Law Enforcement

Texas Southern University locked in legal dispute with police chief who’s still working despite being placed on leave

Mary Young has been granted two temporary restraining orders against the historically Black university in Houston’s Third Ward, which has alleged in court documents that its police chief fraudulently authorized thousands of dollars in extra pay for officers.


Front gate of Texas Southern University. Taken on January 31, 2020.

Texas Southern University placed its police chief on paid administrative leave the same day she was granted a temporary restraining order against the school to prevent such an action from being taken against her.

Now the historically Black university in Houston's Third Ward is locked in a legal battle with Mary Young, the leader of its campus police department who earlier this year was investigated by the school for allegedly authorizing thousands of dollars in fraudulent pay for officers, according to Harris County court documents. Young alleges Texas Southern University (TSU) violated state laws in its handling of an anonymous complaint made against her, contending the school did not have a legal basis for putting her on leave or taking any other disciplinary action related to the complaint.

So Young has continued to report for work, according to her attorney, Benjamin Hall, who said the university at one point briefly locked her out of her email account and as well as her office.

"I've instructed her, ‘Absolutely, go back to work,'" Hall said. "The leave is invalid and contrary to court orders, and she's going to continue to work."

Court records show that two different judges granted Young's request for temporary restraining orders against the university and its top leaders – first on Dec. 1 and then again Dec. 7 – with a temporary injunction hearing set for Dec. 20.

Meanwhile, lawyers for the Texas Attorney General's Office, which is representing TSU since it is a publicly funded school, have argued in court filings that the school has sovereign immunity and Young's claims should therefore be dismissed. They have asked the Fourteenth Court of Appeals to weigh in on that matter, and Hall said a ruling is expected before the temporary injunction hearing.

Attorneys for TSU also have argued the initial temporary restraining order Dec. 1 was issued 15 minutes after the university informed Young she was being placed on leave, meaning the order wasn't yet effective and the university was therefore not legally prohibited from taking that action at the time. Additionally, they claim paid administrative leave should not be considered an "adverse employment or disciplinary action."

"(Young) continues to violate the conditions of her paid administrative leave, has made various misrepresentations to multiple Harris County judges and the media, and presents an ongoing threat to the safety and welfare of the university and its faculty, staff, and students," attorneys for the university wrote in a Dec. 7 court filing.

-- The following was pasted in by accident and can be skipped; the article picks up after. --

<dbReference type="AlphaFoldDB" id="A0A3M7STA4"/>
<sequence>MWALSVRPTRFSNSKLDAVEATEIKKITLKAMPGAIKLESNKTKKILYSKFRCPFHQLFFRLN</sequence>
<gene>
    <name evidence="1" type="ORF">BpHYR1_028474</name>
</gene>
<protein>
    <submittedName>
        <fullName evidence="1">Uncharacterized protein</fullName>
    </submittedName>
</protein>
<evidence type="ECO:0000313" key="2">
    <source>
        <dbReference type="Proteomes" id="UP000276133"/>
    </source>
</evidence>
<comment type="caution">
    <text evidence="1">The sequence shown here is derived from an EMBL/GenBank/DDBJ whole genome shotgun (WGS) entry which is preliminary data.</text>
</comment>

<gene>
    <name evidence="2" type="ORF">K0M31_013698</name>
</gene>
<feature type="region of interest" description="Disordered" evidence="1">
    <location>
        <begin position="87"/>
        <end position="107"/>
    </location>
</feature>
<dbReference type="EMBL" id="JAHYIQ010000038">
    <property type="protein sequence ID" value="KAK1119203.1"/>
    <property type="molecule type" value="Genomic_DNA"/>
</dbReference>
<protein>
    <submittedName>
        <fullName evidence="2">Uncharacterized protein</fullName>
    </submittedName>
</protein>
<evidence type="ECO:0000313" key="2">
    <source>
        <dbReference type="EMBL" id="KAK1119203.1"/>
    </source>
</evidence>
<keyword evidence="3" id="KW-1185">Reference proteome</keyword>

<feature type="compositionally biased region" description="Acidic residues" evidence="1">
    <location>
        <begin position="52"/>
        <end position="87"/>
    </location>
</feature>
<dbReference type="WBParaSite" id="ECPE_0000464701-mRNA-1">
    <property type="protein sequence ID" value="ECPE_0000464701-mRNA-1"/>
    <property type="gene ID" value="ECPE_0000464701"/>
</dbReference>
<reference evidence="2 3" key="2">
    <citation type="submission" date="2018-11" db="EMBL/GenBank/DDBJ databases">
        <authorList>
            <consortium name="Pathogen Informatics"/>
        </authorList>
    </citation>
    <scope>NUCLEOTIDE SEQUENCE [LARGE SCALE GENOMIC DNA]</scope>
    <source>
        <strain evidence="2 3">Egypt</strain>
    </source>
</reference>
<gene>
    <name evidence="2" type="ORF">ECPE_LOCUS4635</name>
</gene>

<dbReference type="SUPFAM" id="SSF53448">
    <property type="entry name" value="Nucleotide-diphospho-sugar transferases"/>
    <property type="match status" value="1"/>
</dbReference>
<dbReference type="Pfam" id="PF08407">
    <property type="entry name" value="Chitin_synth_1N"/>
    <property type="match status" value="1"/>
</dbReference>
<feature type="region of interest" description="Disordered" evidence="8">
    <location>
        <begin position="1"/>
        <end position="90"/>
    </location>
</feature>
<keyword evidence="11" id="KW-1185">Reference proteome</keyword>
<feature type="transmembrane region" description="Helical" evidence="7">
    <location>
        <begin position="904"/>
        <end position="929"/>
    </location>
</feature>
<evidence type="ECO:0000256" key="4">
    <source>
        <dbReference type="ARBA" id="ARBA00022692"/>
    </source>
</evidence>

The attorneys for the university, Daniel Coolidge and Benjamin Lyles, did not respond to a request for comment Monday. A spokesperson for TSU said the school "will continue to handle this personnel matter and allegations of fraud within the appropriate private and legal forums and out of the media," adding it is "committed to maintaining fair employment practices."

Hall said the dispute between Young and TSU, where she began working in 2017, stems from a staff meeting she conducted in the spring in which she reprimanded subordinate officers for "getting a little too cozy with certain officials with TSU," including university president Lesia L. Crumpton-Young. Mary Young then learned of an anonymous complaint made against her and that the school's board of regents wanted to fire her, according to the petition filed in court.

Hall said only signed complaints can be used to initiate an investigation into a Texas peace officer, under state law, and that related disciplinary actions against the officer cannot be taken unless they have been provided with a signed copy of the complaint.

"It's groundless," Hall said of the university's investigation.

The result of the university's audit, which was filed in court, shows the complaint against Young was substantiated and that she authorized nearly $28,000 in additional compensation for officers that was neither discussed or approved by the university's president, regents or human resources department. One type of pay included a designation for "lead officers" who inputted twice as many hours as they actually worked, according to the report, in an addition to two hours of overtime pay for training other officers, even if the training did not last the entire two hours.

Today in Houston Newsletter Signup
We're in the process of transitioning services for our Today in Houston newsletter. If you'd like to sign up now, fill out the form below and we will add you as soon as we finish the transition. **Please note** If you are already signed up for the newsletter, you do not need to sign up again. Your subscription will be migrated over.